With the number of people wanting to work fewer hours at its highest level in a decade, Green Party leader Jonathan Bartley says we need to revive the idea of a four day week.
In April, when I floated the idea of a shorter working week, there was no shortage of critics lining up to state it simply wasn’t possible.
But a week ago I visited a business that implements a 4.5 day working week – and it’s been in place for more than 30 years. Ormiston Wire Ltd, a factory in west London, is a family business that’s been going for six generations.
The employees finish at 1pm every Friday, an initiative started by the father of the current managing director Mark Ormiston. The idea wasn’t borne out of a progressive vision for the future of the world of work, but simple common sense. At the time, workers were paid in cash at Friday lunchtime, and almost always spent up large at the pub before trying to return to work several pints later.
It was a simple change in the interests of the business and its employees. Indeed the effect on workers is testament to everything we’ve been saying since we first raised the concept earlier this year. Productivity is up and morale is high.
When I met the employees, they were eager to tell me how the shift away from a traditional working week benefits them as well as the company. One had a long commute and an early Friday finish gives him the opportunity to beat rush hour, while another uses the free time to go shopping.
The positivity is unanimous and overwhelming – flexible working patterns are one of the key attractions of working at Ormiston Wire and helps with employee retention. Who wouldn’t want a long weekend?
The evolution of the traditional working week is a natural progression. About 90 years ago Henry Ford moved from a six day to five day working week and now, with the emerging challenges of automation and the gig economy, it’s time for another rethink.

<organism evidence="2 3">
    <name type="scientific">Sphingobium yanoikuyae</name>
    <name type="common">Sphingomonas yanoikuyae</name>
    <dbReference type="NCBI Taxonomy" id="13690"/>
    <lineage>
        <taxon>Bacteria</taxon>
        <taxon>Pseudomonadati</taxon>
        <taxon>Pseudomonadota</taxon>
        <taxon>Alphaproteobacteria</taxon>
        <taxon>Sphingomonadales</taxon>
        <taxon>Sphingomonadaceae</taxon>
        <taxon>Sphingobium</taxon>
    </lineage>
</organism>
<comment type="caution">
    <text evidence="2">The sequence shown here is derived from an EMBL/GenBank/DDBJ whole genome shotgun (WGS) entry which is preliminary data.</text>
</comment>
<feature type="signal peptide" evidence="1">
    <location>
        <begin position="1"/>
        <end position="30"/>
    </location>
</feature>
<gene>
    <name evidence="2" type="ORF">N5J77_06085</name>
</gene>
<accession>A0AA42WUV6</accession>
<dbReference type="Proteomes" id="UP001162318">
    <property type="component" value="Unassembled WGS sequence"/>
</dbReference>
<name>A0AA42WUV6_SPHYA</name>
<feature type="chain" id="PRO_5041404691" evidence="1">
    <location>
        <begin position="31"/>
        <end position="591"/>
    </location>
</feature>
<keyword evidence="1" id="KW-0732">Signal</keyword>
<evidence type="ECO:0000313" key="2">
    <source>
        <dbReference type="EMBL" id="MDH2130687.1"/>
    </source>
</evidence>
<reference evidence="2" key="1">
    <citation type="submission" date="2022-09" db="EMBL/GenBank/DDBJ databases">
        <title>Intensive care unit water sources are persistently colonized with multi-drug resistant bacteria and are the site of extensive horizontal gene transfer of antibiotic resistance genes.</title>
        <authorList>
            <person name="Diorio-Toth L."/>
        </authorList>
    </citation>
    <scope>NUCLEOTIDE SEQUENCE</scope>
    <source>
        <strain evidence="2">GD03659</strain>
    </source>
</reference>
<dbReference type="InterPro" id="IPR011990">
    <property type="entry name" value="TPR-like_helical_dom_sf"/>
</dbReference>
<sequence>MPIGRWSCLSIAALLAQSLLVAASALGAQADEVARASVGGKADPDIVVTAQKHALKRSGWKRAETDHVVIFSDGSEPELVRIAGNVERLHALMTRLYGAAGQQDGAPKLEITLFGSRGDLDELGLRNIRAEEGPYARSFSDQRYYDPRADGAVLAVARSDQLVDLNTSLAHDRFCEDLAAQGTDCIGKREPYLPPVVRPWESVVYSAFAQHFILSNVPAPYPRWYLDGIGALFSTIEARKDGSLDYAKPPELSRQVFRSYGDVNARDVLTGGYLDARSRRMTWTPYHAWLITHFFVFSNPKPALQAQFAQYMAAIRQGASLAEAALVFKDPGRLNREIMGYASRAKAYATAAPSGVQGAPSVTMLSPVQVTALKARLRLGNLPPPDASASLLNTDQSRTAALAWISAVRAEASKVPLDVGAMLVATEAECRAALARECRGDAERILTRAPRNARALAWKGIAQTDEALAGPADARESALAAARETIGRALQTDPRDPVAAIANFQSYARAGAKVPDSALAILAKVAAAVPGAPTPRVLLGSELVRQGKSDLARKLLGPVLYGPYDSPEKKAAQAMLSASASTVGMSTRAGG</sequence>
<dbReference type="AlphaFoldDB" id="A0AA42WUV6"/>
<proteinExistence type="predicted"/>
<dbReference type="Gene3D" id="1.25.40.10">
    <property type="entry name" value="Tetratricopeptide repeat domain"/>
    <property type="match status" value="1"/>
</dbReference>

Modern life cries out for more flexibility. If everyone commutes at the same time on the same days then of course it’s going to be a nightmare to get to work. We should embrace the changes and bold new ideas that will make our work, and our work-life balance, better.
Businesses can learn from Ormiston Wire in other ways too. The company is proof that embedding sustainability in the heart of your work is both common sense and good business sense.
The factory is proud of its green credentials which have been recognised in the awards it has won. It has solar panels and a wind turbine on the roof. The packaging that raw materials arrive at the factory in is repurposed to send out the finished product. It’s a cost-saving and waste-saving measure that pays off – the company only empties its skip twice a year.
This is a resilient business that began in 1793, has survived multiple recessions and is now one the few manufacturing companies left in London. There’s plenty the naysayers can learn from Ormiston Wire about adapting to the challenges of a changing world.
Whether it’s becoming environmentally sustainable or introducing a shorter and flexible working week, it’s not just about weathering the inevitable economic storms but being able to thrive when they hit.
It’s about being efficient, smart and doing more with less. This is the kind of future we are all needing to inhabit, and right now. The only question left is how soon we can make the necessary changes.
Jonathan Bartley is co-leader of the Green Party of England & Wales
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